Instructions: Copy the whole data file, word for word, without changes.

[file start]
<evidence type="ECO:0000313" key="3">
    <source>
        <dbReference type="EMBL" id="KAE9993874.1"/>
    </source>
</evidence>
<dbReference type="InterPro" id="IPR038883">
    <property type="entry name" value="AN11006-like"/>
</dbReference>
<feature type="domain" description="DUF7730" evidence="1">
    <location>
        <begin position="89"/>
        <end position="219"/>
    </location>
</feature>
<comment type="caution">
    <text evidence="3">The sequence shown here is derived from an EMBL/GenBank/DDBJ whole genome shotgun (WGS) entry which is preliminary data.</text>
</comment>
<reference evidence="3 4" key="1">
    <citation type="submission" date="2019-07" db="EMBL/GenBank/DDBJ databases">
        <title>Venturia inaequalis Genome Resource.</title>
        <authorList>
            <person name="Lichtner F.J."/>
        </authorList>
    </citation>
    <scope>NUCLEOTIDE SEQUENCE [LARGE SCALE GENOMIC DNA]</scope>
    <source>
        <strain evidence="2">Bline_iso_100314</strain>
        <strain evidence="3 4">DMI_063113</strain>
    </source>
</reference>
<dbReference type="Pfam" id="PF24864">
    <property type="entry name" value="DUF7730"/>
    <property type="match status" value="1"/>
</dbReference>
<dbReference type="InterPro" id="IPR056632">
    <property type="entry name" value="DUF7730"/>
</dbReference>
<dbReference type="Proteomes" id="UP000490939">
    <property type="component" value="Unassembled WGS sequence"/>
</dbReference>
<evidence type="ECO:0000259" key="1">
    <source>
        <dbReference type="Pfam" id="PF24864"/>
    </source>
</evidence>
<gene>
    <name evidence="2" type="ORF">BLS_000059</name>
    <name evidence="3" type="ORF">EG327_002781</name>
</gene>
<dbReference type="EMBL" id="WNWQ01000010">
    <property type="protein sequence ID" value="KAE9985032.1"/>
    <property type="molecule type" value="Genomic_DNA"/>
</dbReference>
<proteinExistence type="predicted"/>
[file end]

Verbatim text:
<evidence type="ECO:0000313" key="3">
    <source>
        <dbReference type="EMBL" id="KAE9993874.1"/>
    </source>
</evidence>
<dbReference type="InterPro" id="IPR038883">
    <property type="entry name" value="AN11006-like"/>
</dbReference>
<feature type="domain" description="DUF7730" evidence="1">
    <location>
        <begin position="89"/>
        <end position="219"/>
    </location>
</feature>
<comment type="caution">
    <text evidence="3">The sequence shown here is derived from an EMBL/GenBank/DDBJ whole genome shotgun (WGS) entry which is preliminary data.</text>
</comment>
<reference evidence="3 4" key="1">
    <citation type="submission" date="2019-07" db="EMBL/GenBank/DDBJ databases">
        <title>Venturia inaequalis Genome Resource.</title>
        <authorList>
            <person name="Lichtner F.J."/>
        </authorList>
    </citation>
    <scope>NUCLEOTIDE SEQUENCE [LARGE SCALE GENOMIC DNA]</scope>
    <source>
        <strain evidence="2">Bline_iso_100314</strain>
        <strain evidence="3 4">DMI_063113</strain>
    </source>
</reference>
<dbReference type="Pfam" id="PF24864">
    <property type="entry name" value="DUF7730"/>
    <property type="match status" value="1"/>
</dbReference>
<dbReference type="InterPro" id="IPR056632">
    <property type="entry name" value="DUF7730"/>
</dbReference>
<dbReference type="Proteomes" id="UP000490939">
    <property type="component" value="Unassembled WGS sequence"/>
</dbReference>
<evidence type="ECO:0000259" key="1">
    <source>
        <dbReference type="Pfam" id="PF24864"/>
    </source>
</evidence>
<gene>
    <name evidence="2" type="ORF">BLS_000059</name>
    <name evidence="3" type="ORF">EG327_002781</name>
</gene>
<dbReference type="EMBL" id="WNWQ01000010">
    <property type="protein sequence ID" value="KAE9985032.1"/>
    <property type="molecule type" value="Genomic_DNA"/>
</dbReference>
<proteinExistence type="predicted"/>